Hosted by: Metropolitan Planning Council, the Environmental Law & Policy Center and the Shared-Use Mobility Center
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This event is part of a series about how autonomous vehicles will impact our lives and the cities we live in.
What is the transportation infrastructure we want in the future and how will driverless cars fit in?
Join MPC and our partners, the Environmental Law & Policy Center and the Shared-Use Mobility Center, for a roundtable discussion on how cities around the world are starting to grapple with this question. Our panel of experts will delve into how U.S. cities are making infrastructure decisions today in anticipation of a future with autonomous vehicles (AVs).
- Mary Wisniewski (moderator), Transportation Reporter and Getting Around Columnist, Chicago Tribune
- Shannon McDonald, Associate Professor of Architectural Studies and Interior Design, Southern Illinois University Carbondale. McDonald will give a broad overview of infrastructure considerations in a future with driverless cars.
- Matthew Herman, Associate Principal, BuroHappold Engineering. Herman will highlight the CAV Design Sprint charettes his firm has hosted all over the world and how a wide range of global cities are thinking about how AVs could fit into their infrastructure.
- Ben Pierce, Transportation Technology Program Lead, HDR. Pierce will speak about considerations for U.S. cities as they plan their infrastructure for a future with AVs.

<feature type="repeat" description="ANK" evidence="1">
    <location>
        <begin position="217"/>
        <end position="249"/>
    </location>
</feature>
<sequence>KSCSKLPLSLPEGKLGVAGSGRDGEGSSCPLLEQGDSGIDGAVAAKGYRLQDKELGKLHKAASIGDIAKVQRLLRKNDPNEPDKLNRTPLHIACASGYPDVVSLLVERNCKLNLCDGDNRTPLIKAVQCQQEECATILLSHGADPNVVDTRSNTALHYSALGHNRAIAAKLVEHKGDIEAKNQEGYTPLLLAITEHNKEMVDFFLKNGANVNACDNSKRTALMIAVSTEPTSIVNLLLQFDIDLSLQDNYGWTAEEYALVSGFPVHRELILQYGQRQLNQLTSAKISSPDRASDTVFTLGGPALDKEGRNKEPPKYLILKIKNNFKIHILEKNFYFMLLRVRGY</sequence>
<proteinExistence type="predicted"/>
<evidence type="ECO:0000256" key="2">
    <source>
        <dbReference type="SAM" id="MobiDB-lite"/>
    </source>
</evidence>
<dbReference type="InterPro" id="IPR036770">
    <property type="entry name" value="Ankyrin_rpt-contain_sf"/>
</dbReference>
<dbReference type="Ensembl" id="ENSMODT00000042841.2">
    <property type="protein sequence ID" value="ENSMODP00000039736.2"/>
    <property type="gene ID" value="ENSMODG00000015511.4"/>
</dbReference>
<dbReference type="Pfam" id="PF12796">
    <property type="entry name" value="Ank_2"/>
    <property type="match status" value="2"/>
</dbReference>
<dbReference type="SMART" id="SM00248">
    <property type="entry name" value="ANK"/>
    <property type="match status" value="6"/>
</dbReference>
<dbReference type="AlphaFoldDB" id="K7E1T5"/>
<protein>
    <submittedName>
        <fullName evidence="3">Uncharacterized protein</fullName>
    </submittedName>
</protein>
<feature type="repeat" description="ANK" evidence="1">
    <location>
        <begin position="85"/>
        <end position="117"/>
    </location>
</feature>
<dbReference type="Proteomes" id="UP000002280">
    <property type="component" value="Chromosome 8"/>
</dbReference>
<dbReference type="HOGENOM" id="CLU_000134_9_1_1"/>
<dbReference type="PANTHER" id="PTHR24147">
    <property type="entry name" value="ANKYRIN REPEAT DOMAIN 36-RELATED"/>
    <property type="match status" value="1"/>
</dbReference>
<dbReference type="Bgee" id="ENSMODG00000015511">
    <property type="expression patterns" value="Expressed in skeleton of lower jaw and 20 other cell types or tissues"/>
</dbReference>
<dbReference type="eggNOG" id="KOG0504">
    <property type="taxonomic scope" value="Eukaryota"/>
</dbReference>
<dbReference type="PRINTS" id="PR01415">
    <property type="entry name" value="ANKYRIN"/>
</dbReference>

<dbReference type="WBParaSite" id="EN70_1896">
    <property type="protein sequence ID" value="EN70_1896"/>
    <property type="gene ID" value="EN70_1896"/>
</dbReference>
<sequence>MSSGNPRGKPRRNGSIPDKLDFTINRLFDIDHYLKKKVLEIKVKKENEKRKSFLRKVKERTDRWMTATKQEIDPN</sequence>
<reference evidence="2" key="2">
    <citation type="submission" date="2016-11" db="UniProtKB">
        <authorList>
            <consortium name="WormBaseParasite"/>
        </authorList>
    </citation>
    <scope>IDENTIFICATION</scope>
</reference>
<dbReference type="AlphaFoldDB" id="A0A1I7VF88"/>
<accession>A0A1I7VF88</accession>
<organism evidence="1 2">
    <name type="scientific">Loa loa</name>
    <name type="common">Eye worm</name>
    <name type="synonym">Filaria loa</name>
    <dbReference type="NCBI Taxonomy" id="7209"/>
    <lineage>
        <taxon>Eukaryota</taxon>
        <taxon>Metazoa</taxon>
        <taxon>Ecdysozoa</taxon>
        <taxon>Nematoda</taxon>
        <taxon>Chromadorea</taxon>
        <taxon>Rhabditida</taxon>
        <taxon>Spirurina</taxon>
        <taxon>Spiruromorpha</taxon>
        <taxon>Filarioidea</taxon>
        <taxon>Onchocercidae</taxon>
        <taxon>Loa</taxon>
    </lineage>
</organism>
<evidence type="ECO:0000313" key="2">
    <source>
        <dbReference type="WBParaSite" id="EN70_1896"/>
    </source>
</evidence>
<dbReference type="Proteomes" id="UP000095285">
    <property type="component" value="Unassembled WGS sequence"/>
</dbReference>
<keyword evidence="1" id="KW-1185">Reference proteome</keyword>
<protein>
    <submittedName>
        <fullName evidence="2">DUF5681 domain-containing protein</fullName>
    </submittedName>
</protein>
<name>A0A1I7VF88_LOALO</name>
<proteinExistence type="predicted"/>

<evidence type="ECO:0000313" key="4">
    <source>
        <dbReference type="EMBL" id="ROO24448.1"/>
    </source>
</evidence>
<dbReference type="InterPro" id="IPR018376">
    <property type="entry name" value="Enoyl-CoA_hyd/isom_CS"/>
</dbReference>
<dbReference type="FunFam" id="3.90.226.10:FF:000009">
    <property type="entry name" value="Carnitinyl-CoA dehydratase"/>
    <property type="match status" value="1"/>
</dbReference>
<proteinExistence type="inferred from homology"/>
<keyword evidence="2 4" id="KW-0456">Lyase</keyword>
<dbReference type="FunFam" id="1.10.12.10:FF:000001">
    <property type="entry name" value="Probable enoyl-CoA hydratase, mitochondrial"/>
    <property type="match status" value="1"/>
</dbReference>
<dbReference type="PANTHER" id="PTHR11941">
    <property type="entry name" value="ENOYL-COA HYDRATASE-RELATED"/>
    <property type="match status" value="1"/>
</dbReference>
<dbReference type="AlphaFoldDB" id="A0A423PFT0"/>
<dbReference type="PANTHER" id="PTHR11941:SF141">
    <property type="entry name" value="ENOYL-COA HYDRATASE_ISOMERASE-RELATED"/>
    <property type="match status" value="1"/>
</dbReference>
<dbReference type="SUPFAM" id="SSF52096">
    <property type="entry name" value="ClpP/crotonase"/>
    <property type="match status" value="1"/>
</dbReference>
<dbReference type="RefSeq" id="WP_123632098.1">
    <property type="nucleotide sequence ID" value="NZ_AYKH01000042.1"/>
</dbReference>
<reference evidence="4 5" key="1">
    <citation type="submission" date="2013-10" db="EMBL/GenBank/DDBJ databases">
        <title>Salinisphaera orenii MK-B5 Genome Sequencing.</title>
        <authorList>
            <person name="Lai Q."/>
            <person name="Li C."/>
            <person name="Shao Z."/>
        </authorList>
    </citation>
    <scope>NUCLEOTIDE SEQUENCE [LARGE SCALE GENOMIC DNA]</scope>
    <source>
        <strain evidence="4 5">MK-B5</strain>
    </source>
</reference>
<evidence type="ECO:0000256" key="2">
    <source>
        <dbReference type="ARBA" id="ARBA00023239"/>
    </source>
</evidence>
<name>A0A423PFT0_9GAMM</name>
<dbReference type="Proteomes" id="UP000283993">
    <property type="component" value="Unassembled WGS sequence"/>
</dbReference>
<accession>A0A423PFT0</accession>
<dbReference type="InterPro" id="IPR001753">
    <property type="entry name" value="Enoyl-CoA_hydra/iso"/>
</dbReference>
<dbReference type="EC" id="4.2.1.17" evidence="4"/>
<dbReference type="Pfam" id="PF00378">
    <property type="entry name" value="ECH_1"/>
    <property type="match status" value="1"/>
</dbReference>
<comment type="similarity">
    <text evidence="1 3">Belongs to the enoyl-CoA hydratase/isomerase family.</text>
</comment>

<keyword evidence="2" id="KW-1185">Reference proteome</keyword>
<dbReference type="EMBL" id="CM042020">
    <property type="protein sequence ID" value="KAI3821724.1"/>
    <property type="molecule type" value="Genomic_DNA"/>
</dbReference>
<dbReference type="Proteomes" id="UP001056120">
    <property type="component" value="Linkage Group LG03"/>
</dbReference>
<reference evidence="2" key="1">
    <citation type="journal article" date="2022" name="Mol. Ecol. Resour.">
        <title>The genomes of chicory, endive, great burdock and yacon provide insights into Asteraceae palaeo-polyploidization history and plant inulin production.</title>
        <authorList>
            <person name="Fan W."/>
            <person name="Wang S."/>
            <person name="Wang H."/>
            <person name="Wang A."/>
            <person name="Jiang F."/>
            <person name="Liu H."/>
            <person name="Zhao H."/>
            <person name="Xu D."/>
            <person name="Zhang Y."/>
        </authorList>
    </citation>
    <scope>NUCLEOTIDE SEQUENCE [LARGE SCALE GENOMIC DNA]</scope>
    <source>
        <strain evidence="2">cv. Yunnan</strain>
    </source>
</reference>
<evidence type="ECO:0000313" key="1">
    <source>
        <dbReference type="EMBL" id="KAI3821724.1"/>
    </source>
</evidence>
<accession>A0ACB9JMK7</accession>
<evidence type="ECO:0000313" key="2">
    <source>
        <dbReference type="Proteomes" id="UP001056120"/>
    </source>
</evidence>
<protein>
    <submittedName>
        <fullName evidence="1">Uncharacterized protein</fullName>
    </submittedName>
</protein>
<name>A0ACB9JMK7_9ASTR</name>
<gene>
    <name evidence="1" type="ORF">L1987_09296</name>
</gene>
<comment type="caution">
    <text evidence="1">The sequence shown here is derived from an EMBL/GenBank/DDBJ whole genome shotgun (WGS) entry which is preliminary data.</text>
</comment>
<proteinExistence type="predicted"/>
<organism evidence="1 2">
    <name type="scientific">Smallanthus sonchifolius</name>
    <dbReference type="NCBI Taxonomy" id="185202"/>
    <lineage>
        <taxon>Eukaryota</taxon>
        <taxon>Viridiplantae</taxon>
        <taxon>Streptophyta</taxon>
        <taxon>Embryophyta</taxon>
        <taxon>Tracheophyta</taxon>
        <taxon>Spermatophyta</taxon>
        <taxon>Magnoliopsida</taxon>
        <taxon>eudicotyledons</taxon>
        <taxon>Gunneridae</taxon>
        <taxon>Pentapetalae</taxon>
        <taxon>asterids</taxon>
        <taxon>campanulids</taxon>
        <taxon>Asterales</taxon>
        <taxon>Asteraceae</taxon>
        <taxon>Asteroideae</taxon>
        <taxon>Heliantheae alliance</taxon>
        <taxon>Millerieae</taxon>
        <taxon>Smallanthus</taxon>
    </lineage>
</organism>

The event will begin promptly at noon. Doors open at 11:45 a.m. The cost of the event is $15 for MPC & ELPC donors and students with a current ID, $30 for all others. Lunch will be served; please indicate any dietary restrictions when you register.
MPC thanks Wight & Company, Edelman and HDR, Inc. for their generous sponsorship.
About the Series
Driverless cars—otherwise known as autonomous vehicles—promise increased travel safety, efficiency and accessibility. But how will this affect economic development, land use and the environment? How will these vehicles function in highly complex urban areas? How will they impact life in cities where bikes, buses and pedestrians share the streets? How will they function in a range of contexts including downtown areas, suburbs and rural areas? What policies will help ensure AVs improve the quality of life for all, not some? The Metropolitan Planning Council, the Environmental Law & Policy Center, and the Shared Use Mobility Center present a series of events to generate discussion and begin to address these questions.